Newsday editors suspended columnist Jimmy Breslin for two weeks without pay Tuesday night after they heard a tape of Breslin calling in to a radio talk show and making light of ethnic slurs he made last week about a Korean American colleague who had criticized his column.

Breslin's suspension came after days of turmoil at Newsday's Manhattan offices, where Asian staff members, supported by several journalists organizations, were outraged by Breslin's behavior.

After a Newsday general assignment reporter, 25-year-old Ji-Yeon Mary Yuh, criticized several of Breslin's columns, the 61-year-old Pulitzer Prize winner last Friday began screaming racial slurs about Yuh within hearing of others in the newsroom. He called her "slant-eyed" and a "yellow cur."

Breslin later apologized to the staff by internal computer message, and a Newsday spokesman said then that with the apology and a reprimand, Breslin would continue his thrice-weekly column. Two years ago, an editor at the paper was fired after making a racist comment to a black editor on the staff.

Breslin could not be reached for comment yesterday. But Yuh said that she and others are pleased by the decision.

"I think it's good. Newsday is doing the right thing," she said. "They have shown that their talk about being sensitive about needs of minorities is not just talk."

The suspension, however, brought an outcry from Breslin readers yesterday, many of whom called the paper to complain.

Don Forst, editor of New York Newsday, said yesterday that the management had believed the reprimand and apology were sufficient until they heard Breslin's radio remarks. Forst said those remarks indicated "a lack of sensitivity to what has been and continues to be a painful episode."

Breslin's comments came during the morning talk show hosted by Howard Stern, a WXRK-FM personality in New York City whose show is simulcast in Washington on WJFK-FM. Stern, who is known for racial and ethnic jokes and who has tangled with the Federal Communications Commission over his sexually frank language, asked listeners to call and show their support for Breslin. Shortly afterward, Breslin himself called.

"I have one social problem coming out of all of this," Breslin said on the air, explaining that his nephew plans to marry a Korean woman in September. "Now, does this mean I can't go to the wedding?" he said.

Stern commented that Breslin could go to the wedding but he had to eat with chopsticks and wear a kimono.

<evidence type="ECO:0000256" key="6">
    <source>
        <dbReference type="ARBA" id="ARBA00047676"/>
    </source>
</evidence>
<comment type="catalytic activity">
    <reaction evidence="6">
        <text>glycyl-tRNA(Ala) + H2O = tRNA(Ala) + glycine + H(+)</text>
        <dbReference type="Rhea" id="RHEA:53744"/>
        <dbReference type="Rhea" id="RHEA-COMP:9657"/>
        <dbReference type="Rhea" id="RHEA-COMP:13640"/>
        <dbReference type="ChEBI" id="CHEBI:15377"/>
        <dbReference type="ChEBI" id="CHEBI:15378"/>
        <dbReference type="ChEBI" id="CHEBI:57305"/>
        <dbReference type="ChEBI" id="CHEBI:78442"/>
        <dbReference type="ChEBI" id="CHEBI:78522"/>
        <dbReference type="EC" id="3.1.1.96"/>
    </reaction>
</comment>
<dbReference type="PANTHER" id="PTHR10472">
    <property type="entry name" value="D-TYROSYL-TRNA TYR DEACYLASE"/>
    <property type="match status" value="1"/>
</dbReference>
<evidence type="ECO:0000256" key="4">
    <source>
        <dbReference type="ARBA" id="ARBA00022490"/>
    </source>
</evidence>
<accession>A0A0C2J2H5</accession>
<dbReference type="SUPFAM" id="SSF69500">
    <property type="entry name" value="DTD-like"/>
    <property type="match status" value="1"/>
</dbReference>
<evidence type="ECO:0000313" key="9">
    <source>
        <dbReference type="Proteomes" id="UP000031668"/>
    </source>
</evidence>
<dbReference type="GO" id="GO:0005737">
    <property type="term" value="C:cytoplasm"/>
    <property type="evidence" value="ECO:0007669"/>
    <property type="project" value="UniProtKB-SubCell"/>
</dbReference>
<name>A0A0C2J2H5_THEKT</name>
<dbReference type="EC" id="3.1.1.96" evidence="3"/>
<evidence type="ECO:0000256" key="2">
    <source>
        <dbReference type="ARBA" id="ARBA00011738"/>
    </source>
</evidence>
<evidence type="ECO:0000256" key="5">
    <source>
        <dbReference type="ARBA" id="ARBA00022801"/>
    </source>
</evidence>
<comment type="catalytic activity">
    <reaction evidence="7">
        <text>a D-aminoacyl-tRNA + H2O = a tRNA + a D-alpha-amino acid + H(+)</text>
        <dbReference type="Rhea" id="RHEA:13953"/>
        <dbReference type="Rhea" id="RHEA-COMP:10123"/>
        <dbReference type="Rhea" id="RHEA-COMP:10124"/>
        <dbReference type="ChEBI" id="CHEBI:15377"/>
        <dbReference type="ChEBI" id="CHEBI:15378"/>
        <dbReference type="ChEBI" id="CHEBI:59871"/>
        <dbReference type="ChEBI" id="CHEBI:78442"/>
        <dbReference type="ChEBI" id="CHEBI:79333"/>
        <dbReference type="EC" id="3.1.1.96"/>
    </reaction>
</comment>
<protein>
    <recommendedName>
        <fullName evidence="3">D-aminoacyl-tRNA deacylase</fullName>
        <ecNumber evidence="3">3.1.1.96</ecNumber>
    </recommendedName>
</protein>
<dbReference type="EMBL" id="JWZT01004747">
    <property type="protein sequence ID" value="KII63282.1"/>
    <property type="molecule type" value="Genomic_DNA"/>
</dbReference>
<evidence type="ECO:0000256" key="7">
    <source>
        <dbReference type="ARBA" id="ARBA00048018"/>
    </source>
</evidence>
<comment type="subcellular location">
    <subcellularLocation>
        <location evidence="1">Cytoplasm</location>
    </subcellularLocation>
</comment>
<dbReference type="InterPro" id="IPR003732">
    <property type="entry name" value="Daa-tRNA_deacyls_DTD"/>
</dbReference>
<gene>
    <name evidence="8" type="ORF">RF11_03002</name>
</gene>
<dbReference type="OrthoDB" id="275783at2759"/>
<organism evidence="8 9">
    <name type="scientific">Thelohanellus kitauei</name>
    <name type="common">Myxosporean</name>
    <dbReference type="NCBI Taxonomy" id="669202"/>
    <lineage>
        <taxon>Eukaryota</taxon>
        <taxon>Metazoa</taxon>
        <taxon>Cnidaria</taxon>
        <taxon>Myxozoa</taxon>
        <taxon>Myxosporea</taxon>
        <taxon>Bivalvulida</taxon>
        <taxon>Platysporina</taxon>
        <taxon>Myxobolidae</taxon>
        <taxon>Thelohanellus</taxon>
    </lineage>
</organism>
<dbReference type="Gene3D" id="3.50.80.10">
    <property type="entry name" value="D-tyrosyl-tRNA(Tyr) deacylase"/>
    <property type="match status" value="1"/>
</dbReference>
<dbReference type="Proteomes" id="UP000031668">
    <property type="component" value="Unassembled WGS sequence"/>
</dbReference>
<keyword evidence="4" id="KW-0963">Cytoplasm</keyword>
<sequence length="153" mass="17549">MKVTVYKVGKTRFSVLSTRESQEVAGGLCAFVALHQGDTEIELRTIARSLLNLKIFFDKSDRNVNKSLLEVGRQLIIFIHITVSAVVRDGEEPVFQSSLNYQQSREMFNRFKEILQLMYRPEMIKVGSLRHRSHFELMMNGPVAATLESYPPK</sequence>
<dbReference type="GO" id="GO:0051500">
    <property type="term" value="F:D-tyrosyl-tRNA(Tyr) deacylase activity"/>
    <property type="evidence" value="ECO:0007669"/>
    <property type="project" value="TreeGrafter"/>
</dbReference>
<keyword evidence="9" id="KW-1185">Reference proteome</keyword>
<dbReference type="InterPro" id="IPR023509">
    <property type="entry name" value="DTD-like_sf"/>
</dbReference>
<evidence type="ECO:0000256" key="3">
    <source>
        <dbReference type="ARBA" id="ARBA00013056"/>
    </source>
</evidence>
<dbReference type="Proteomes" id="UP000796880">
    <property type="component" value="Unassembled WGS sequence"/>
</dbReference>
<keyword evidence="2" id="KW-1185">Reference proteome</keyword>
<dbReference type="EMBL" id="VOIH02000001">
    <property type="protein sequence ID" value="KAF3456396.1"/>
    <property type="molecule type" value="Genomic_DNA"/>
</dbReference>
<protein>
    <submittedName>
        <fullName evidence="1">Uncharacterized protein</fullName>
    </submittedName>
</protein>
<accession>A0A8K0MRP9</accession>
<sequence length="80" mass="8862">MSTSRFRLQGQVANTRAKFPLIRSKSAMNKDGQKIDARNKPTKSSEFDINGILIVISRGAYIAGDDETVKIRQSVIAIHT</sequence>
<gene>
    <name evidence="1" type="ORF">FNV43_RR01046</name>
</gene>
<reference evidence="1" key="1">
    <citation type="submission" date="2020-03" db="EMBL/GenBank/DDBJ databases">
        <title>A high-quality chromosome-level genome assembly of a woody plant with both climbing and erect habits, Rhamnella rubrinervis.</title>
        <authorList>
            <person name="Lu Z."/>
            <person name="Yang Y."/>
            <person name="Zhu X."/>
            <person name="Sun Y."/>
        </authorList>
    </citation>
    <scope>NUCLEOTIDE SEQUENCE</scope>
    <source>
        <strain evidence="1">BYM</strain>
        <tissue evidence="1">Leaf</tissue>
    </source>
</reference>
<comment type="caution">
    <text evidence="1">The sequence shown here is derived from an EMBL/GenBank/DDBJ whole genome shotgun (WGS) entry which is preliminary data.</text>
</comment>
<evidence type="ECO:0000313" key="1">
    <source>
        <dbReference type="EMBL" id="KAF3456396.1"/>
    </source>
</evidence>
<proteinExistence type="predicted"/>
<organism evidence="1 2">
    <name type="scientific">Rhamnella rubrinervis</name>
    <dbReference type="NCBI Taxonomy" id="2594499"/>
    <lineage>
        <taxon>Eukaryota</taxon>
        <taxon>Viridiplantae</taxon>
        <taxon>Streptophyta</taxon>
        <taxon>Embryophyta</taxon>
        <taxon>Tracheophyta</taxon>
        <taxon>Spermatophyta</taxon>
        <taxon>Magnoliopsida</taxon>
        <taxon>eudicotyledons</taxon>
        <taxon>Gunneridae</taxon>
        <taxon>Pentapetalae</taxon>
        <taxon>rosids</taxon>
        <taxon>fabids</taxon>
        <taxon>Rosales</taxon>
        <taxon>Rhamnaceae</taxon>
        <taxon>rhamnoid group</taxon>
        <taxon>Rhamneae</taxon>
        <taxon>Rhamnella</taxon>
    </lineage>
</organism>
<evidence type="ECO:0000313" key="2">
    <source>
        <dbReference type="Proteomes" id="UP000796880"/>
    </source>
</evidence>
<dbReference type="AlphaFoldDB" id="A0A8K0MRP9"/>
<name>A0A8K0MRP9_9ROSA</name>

"I have a sister-in-law, who's the mother of the groom, who would probably like to cut my ear off now," Breslin added.

Newsday Editor Anthony Marro said yesterday that he and Forst learned the details of the radio interview during a long and tense meeting with Asian reporters Tuesday night. Afterward, the editors obtained a tape of it and decided to suspend the popular Breslin without pay.

"This newsroom was being torn apart by what was going on," Marro said. "To go onto a show like that and banter about it -- in a breakfast-radio type way -- is evidence either of a lack of concern or awareness of the real hurt and anger that is rampant throughout this whole staff."

Marro said that the Tuesday night meeting had concluded with editors saying they were not going to suspend Breslin since he had apologized and been reprimanded.

"They {the Asian reporters} were very angry, very hurt," Marro said. "But we told them we understood all of their anger but felt it had been the right decision. ... We didn't feel we could escalate {the punishment} because it would send a message ... that we would change our decisions if someone, no matter how well meaning, increased the volume. ...

"In the view of a lot of us, {the radio remarks} trivialized the whole event," Marro said.

Yuh said that the criticism she sent Breslin last week was not the first time she had let colleagues know she disapproved of their work. In two other cases, she said she sent memos chastising columnists for what she called "Japan bashing." In all three cases, Yuh said she sent copies to Marro and Forst.

One of the recipients, Dennis Duggan, "called me up and defended himself, and we had a friendly, professional talk," Yuh said.

She said another columnist, Robert Reno, never responded to her note. Reno said that he did not recall her criticism, although he said he did receive a similar critique of one column from other colleagues.

"The stench of conformity pervades the whole affair," said Reno, who has written a column in defense of Breslin for publication today. "The worst-kept secret in New York for 30 years has been that Breslin has a perverse and very offensive temper. He doesn't argue with that. If he wasn't an original, then he'd just be another windy Irishman. As he is, he's a great writer."

Reno said that although Breslin's comments were wrong, the suspension for his radio comments came "at a point when almost anything he said other than an abject apology or the time of day, would be found offensive by people who are waiting to be offended."

"Is Breslin a racist and is he a sexist?" asked Reno. "The body of his work shows that without a shadow of a doubt he is the antithesis of a racist and it also shows that he's not a sexist."